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Ruth WeismannJennifer Thomas
We will first review current screening questions for EDs and then examine what research has been done on screening in primary care settings for ED, and the key hurdles identified. We look at the case of Australia, and the issues that make this important for accessing and funding of eating disorder services. We will also look at what has been done in general mental health that we can learn from. We encourage attendees to look at the IJED’s special call for papers on issues related to how to embed screening across a broad range of settings and submit expressions of interest for an IJED Special Issue on Screening for Eating Disorders to be published the second half of 2022. https://onlinelibrary.wiley.com/page/journal/1098108x/homepage/eating-disorders-cfp
Brief Speaker Biographies
Phillipa Hay, PhD, is Professor and Chair of Mental Health at Western Sydney University, Australia. Her research focuses on reducing the personal and public health burden of eating disorders and obesity. She has over 200 peer reviewed publications, written and co-edited several books, and has won several awards, notably the 2015 Australian and New Zealand Academy Lifetime Achievement award. In 2013 she was elected Fellow of the international Academy for Eating Disorders. She is the founding Editor-in-Chief of the first online journal in her research area Journal of Eating Disorders. She is a past-President of the Australian Academy for Eating Disorders. Professor Hay is committed to research that results in a better understanding of eating disorders to reduce the individual, family and community burden. Her current research focuses on randomized controlled trials of interventions for anorexia nervosa and other eating disorders, as well as public health and community interventions that will reduce barriers to accessing care. She led the working group for the Royal Australian and New Zealand College of Psychiatrists national guidelines for eating disorder treatments.
Other studies have explored the diagnostic status of disordered eating behaviors and eating disorder mental health literacy in the community, clinical and professional samples. She is a principal reviewer and writer of systematic reviews internationally in the field of eating disorders for the highly-regarded Cochrane Library and Clinical Evidence. This work led to selection of a review for publication in the British Medical Journal. She has also received recognition through being invited to submit articles and commentaries to Australasian and International journals, publications and books.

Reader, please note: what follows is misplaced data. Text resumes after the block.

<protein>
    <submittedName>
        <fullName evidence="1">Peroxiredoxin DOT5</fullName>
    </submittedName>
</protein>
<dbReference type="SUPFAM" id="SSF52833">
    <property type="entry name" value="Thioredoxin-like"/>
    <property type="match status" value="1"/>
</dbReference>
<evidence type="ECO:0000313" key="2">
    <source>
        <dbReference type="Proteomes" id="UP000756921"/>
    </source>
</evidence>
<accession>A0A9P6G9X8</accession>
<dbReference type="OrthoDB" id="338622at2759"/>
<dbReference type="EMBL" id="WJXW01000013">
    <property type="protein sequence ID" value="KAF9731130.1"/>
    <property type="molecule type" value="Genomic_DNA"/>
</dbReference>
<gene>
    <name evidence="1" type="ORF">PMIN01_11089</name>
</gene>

Tracey Wade, PhD, is Matthew Flinders Distinguished Professor of Psychology and Director of the Orama Institute for Mental Health and Wellbeing, at Flinders University, Australia. Her current research interests are in the etiology, prevention and treatment of eating disorders, with a focus on implementing this research into real world settings to improve outcomes in body image and eating disorders. She has cowritten 3 therapy books and has over 200 publications in peer reviewed journals. In 2015 she was elected a Fellow of the Academy of the Social Sciences in Australia. In 2016 she was made an Inaugural Honorary Fellow of the Australian Association for Cognitive and Behaviour Therapy. In 2017-18 she was the president of the Eating Disorder Research Society, and in 2018-2020 she was a member of the Million Minds Expert Advisory Panel. In 2019 she was appointed Fellow of the APS, and is currently an Associate Editor for the International Journal of Eating Disorders. She is the director of the Flinders University Services for Eating Disorders (FUSED) and the Blackbird Research Initiative. Professor Wade is a member of the National Eating Disorders Collaboration steering committee commissioned by the Federal Government to inform policy development in the area of eating disorder prevention and treatment, and a member of the Eating Disorders Technical Advisory Committee, advising the Federal Department of Health on matters related to eating disorders.